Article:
The instructor’s grade shall not be changed unless there is clear and convincing evidence that the grade was invalid or was determined in an unreasonable manner or in violation of some other established ethical or legal rule. Reasons for invalidity may include, but are not limited to, errors in computation of the grade, application of standards not specified in the syllabus, or discrimination based upon factors irrelevant to academic standards (for example, race, gender or ideology). Instructors are entitled to the widest range of discretion in making judgments about academic performance consistent with accepted measurement/assessment standards of validity.
COURSE REPEAT POLICY
The course description indicates whether a course may be repeated for credit. The description indicates how many times or how many credits can be earned by successfully completing the course. If the course is not described as repeatable, a student may only count the course once toward degree requirements and credits earned.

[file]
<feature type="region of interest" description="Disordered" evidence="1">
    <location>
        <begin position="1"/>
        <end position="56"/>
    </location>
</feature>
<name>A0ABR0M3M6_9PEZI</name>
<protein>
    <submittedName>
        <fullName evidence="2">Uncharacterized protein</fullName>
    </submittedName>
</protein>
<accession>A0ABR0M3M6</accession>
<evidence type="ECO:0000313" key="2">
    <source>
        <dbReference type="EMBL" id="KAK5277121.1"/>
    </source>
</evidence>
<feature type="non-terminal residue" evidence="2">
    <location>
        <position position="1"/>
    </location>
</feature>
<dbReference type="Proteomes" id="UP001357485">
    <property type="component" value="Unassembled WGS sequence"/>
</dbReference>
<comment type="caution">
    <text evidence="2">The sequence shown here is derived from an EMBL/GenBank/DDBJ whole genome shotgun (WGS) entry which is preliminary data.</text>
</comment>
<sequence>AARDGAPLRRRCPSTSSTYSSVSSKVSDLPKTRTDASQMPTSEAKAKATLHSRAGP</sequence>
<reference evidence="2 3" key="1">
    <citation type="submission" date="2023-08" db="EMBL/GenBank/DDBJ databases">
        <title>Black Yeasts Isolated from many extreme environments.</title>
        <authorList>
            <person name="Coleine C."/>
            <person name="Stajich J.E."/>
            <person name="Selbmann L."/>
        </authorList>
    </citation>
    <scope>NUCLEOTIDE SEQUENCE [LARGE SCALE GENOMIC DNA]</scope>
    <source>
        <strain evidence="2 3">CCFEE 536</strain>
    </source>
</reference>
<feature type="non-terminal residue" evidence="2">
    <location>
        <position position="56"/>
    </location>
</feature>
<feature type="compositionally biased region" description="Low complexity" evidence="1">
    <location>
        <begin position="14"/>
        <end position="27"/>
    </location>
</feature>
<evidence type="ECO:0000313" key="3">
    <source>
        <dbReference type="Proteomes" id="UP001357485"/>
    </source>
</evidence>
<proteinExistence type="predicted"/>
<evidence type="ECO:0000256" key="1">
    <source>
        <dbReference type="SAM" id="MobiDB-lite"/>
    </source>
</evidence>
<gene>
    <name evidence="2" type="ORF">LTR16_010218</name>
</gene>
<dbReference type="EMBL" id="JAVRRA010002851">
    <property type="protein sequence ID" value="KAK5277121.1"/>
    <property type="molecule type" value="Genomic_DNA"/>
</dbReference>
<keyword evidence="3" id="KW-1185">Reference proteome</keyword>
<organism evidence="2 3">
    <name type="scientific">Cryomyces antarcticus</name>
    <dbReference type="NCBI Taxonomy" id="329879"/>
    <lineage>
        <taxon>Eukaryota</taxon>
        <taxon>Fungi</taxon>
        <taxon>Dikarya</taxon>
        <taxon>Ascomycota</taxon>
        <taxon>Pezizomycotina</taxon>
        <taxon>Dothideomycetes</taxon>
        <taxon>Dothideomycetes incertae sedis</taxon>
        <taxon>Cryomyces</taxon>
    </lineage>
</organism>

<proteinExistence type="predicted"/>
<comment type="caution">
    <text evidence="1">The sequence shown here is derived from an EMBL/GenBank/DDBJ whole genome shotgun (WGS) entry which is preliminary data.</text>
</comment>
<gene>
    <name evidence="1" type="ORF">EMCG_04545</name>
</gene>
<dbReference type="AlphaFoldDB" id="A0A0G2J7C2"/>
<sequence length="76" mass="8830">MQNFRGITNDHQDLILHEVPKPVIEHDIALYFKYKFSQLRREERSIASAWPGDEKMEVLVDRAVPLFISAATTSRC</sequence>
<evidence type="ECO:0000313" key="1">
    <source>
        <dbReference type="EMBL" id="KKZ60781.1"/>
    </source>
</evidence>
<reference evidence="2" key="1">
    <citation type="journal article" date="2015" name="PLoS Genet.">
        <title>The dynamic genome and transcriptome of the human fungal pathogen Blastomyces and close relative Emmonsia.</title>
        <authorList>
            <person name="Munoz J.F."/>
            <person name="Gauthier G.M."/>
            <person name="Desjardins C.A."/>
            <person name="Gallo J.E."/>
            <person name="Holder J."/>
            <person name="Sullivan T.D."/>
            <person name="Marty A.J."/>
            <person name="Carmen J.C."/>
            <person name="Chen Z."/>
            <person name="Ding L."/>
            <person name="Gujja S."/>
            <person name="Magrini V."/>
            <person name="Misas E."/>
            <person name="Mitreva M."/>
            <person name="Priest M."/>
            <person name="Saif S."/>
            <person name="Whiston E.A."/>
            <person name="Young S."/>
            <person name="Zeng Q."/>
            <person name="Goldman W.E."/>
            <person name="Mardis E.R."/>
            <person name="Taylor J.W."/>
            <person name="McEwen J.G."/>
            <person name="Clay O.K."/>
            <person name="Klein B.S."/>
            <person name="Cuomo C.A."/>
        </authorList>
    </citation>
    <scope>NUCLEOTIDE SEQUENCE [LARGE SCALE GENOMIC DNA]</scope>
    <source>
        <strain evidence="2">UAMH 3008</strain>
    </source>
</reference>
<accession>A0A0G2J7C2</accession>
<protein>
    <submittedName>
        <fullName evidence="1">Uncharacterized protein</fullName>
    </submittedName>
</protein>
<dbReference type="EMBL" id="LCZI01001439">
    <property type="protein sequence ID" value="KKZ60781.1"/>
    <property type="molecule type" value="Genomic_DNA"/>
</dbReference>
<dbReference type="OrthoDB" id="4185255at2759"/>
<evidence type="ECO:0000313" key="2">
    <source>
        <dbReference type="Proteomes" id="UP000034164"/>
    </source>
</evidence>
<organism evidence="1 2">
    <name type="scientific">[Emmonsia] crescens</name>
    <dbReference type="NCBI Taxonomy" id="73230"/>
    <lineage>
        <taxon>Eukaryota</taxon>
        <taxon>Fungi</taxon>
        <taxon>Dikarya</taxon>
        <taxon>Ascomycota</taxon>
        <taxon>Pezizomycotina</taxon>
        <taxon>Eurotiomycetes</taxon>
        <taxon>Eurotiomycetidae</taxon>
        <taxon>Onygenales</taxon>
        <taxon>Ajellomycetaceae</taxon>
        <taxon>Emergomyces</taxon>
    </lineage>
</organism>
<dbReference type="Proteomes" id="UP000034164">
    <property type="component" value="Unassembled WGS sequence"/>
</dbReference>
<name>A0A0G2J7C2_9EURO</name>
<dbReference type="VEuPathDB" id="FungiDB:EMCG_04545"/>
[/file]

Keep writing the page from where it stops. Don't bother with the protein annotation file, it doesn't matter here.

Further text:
If a course description indicates that the course may be repeated for credit, all attempts are counted in calculating the grade point average and all attempts may be used to satisfy degree requirements and credits earned.
If a course description does not indicate that the course may be repeated, only one successful attempt can be used to satisfy degree requirements and credits earned, but all attempts are used in calculating grade point averages. The successful attempt with the greatest credit is used in calculating earned credits.